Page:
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Hugh Hewitt Book Club

Brad Thor On His Latest Scot Harvath Novel, Hidden Order

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HH: As promised, this hour and next, I am joined in studio by the one and the only Brad Thor, author most recently of The Hidden Order, which his linked over at America’s favorite thriller writer of those things involving America, Brad Thor, welcome, it’s great to have you back in studio again.

BT: It’s terrific to be with you. Thanks for having me, Hugh.

HH: I don’t know if you saw the New York Times today. Did you see the headline in the New York Times today, because you had air trouble, right?

BT: I did have air trouble.

HH: Tell people about your journey today to the studio.

BT: I came from Denver, and was caught up in a mechanical, but it all got better, didn’t it?

Tattoo: Da plane! Da plane!

BT: That’s right, and here I am.

HH: The plane got here eventually. But so you may not have seen the New York Times. In second term, Obama is seen as using hidden hand approach. So that is the front page of the New York Times today, I’m sitting down to get The Hidden Order ready and booked up for me to sit down and talk two hours with you, and to all of our friends across the country, and it’s like the New York Times had ordered up a headline for you. He is a hidden hand presidency, isn’t he, Brad?

BT: He certainly is. This is, listen, I’ve said repeatedly that when you, when we look at hiring our chief executive, we should have been looking at the resume. Who’s most qualified for this job? And when you put a community organizer into the position of president of the United States, most important job in the world, it should be no surprise that we descend into petty, divisive, community organizing-style politics.

HH: Yeah.

BT: This is not a uniting force that we have in D.C.

HH: You know, we will spend a lot of time talking, and I will manage, by the way, there will be no spoilers. I’m not going to give away a thing about The Hidden Order. People want to read it, but we will talk about subjects which are in the book in ways that will obliquely alert you to subject lines and story lines. So you won’t get a spoiler. I want to assure you of that. But we’ll talk about the Federal Reserve. Do you believe for a moment President Obama has a clue how that works?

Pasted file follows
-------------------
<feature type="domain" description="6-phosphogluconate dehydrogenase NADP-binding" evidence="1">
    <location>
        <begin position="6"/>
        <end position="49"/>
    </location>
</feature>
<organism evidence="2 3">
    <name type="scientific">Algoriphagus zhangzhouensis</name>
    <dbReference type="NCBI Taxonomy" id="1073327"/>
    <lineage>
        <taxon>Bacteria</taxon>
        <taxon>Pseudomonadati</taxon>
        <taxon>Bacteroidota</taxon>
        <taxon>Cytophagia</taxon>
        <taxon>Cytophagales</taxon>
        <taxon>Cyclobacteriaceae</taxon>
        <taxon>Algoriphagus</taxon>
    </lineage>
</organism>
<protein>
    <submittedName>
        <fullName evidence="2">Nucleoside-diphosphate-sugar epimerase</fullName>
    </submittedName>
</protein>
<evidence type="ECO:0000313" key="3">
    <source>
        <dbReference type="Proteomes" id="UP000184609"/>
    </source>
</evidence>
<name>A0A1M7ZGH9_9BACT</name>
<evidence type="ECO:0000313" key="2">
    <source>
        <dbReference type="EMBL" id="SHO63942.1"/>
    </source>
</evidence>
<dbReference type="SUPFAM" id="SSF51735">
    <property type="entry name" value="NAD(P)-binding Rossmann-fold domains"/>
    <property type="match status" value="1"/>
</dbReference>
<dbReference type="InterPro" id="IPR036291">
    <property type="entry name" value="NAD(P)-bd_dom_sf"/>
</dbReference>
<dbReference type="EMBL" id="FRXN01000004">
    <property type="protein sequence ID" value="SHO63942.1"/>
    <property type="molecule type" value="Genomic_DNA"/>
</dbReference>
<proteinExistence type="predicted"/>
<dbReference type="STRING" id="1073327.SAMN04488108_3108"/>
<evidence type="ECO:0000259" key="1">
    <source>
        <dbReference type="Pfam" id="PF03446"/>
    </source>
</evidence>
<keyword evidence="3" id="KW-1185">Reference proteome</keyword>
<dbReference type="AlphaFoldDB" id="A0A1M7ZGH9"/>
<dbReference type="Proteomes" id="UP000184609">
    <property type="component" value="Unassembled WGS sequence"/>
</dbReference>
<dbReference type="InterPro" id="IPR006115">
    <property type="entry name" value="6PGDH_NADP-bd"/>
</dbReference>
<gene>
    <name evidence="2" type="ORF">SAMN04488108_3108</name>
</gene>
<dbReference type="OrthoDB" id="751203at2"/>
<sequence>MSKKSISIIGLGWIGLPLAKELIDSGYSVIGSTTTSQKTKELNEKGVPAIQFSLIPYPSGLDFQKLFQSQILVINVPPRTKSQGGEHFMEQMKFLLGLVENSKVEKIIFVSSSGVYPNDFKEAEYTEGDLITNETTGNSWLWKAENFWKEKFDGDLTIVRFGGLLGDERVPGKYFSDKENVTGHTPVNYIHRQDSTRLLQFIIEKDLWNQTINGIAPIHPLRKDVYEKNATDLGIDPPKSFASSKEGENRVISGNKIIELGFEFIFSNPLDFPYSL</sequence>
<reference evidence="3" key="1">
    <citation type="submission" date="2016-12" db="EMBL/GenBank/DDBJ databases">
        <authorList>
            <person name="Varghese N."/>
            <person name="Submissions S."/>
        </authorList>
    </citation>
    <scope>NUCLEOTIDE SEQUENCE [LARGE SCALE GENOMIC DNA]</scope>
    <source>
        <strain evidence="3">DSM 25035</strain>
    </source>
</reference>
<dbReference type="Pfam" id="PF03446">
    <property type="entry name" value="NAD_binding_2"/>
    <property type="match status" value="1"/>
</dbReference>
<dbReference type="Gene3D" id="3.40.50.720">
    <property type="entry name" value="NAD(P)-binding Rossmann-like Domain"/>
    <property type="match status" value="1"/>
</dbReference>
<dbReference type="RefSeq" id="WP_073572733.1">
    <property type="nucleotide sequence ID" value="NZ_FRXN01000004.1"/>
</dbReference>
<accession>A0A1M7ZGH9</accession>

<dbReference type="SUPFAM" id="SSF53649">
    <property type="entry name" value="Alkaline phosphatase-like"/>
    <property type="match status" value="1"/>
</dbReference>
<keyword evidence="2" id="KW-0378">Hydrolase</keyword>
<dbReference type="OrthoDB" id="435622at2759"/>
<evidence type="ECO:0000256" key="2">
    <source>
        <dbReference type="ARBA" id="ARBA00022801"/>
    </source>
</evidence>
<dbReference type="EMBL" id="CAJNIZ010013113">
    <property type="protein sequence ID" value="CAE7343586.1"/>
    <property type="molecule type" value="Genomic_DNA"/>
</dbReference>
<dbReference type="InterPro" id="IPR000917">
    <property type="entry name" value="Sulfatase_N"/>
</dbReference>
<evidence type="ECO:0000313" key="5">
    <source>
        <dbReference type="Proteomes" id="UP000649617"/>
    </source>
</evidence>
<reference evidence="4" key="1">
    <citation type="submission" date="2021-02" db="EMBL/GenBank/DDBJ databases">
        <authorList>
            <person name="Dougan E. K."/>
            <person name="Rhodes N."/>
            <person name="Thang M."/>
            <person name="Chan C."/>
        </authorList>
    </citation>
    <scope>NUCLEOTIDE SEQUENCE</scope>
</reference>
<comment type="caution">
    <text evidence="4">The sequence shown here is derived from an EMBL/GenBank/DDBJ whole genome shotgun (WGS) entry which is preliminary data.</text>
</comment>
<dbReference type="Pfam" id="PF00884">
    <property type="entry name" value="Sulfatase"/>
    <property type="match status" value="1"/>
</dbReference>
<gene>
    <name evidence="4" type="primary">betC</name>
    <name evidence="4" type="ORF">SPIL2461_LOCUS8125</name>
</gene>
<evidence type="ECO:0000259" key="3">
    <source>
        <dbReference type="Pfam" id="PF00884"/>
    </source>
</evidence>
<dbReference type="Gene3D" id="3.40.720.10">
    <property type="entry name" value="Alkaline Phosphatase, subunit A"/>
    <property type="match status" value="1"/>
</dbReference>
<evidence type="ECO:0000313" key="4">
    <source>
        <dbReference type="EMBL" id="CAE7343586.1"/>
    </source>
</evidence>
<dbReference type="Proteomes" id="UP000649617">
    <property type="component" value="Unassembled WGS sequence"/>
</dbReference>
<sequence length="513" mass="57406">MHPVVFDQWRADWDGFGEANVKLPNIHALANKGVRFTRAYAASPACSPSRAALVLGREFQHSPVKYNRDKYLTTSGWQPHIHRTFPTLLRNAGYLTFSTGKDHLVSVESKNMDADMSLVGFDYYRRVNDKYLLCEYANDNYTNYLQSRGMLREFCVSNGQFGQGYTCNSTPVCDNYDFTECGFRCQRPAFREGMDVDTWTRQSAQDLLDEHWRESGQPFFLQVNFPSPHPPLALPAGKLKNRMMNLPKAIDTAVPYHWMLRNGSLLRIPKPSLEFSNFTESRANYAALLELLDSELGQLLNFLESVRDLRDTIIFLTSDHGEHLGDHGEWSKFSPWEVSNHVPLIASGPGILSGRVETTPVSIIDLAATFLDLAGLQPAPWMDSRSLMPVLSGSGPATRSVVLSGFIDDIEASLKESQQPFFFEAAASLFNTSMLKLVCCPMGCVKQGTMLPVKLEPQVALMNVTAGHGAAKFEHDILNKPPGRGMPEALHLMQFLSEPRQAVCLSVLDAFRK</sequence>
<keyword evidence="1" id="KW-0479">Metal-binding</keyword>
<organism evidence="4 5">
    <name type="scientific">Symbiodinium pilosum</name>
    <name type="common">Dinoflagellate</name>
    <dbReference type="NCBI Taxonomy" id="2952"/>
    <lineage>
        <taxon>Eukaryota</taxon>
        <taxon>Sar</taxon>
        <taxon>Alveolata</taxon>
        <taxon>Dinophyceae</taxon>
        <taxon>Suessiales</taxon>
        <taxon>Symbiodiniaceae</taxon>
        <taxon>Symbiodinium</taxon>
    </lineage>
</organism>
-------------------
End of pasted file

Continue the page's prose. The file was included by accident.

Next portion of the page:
BT: No.

HH: I don’t.

BT: No, I don’t. This is the guy, what was the, he was talking about P&L statements in his first term, remember?

HH: Yeah.

BT: And he was completely, he had no idea what he was talking about. So no, I don’t think he knows how it works.

HH: Yeah, tomorrow, I spend three hours with Mark Leibovich, who’s the author of the new book, This Town. And I repeatedly turn to the sentiment I have, which is that a lot of people who are running things really have no idea what they’re doing in Washington, D.C. Part of it is incompetence, and part of it is malevolence. But mostly, it’s incompetence. What’s your malevolence and competence mix as you assess Team Obama?

BT: Well, let’s start from the very beginning. I think I may have issued this challenge on your show last year, and I want to issue it again. I want President Obama to show me one person from his formative years that had any semblance of authority or a figure he held in esteem who told him that this is a great and noble nation, that it has been the greatest force for good in the history of mankind. I mean, look at, I have a friend whose mother always said show me your friends, and I’ll show you your future.

HH: Right.

BT: Obama grew up with Frank Marshall Davis, he’s friends with Bernadine Dohrn and Bill Ayers, and how about show me your appointees, and I’ll show you the future of your country. And we look at guys like Cass Sunstein, we look at Maoists Anita Dunn, we look at Van Jones, the communist.

HH: Oh, Van Jones was on last night, by the way, talking about Trayvon Martin, of course. What else? And so I hadn’t seen him in a while.

BT: You know what? That steams me, that whole Trayvon Martin thing. And this is one thing, there’s a great film that was done, I think it was by Warner Brothers in the 1940s, warning about socialism. And it was a cartoon, actually. You can find it on YouTube, and it’s called Ism. And its talks about when someone comes along and tries to divide people of a nation, particularly the United States, either by class warfare, by racial hatred, or religious intolerance, those people are there to rob you of your freedom. And that bugs me. This whole thing about Trayvon Martin, I want, I did this challenge, another challenge recently. I said I want to raise money in time for the next general election so I can take out billboards in black communities across the country to say there is a limit to what the Democrat Party can do for you, and you’ve been seeing it for generations.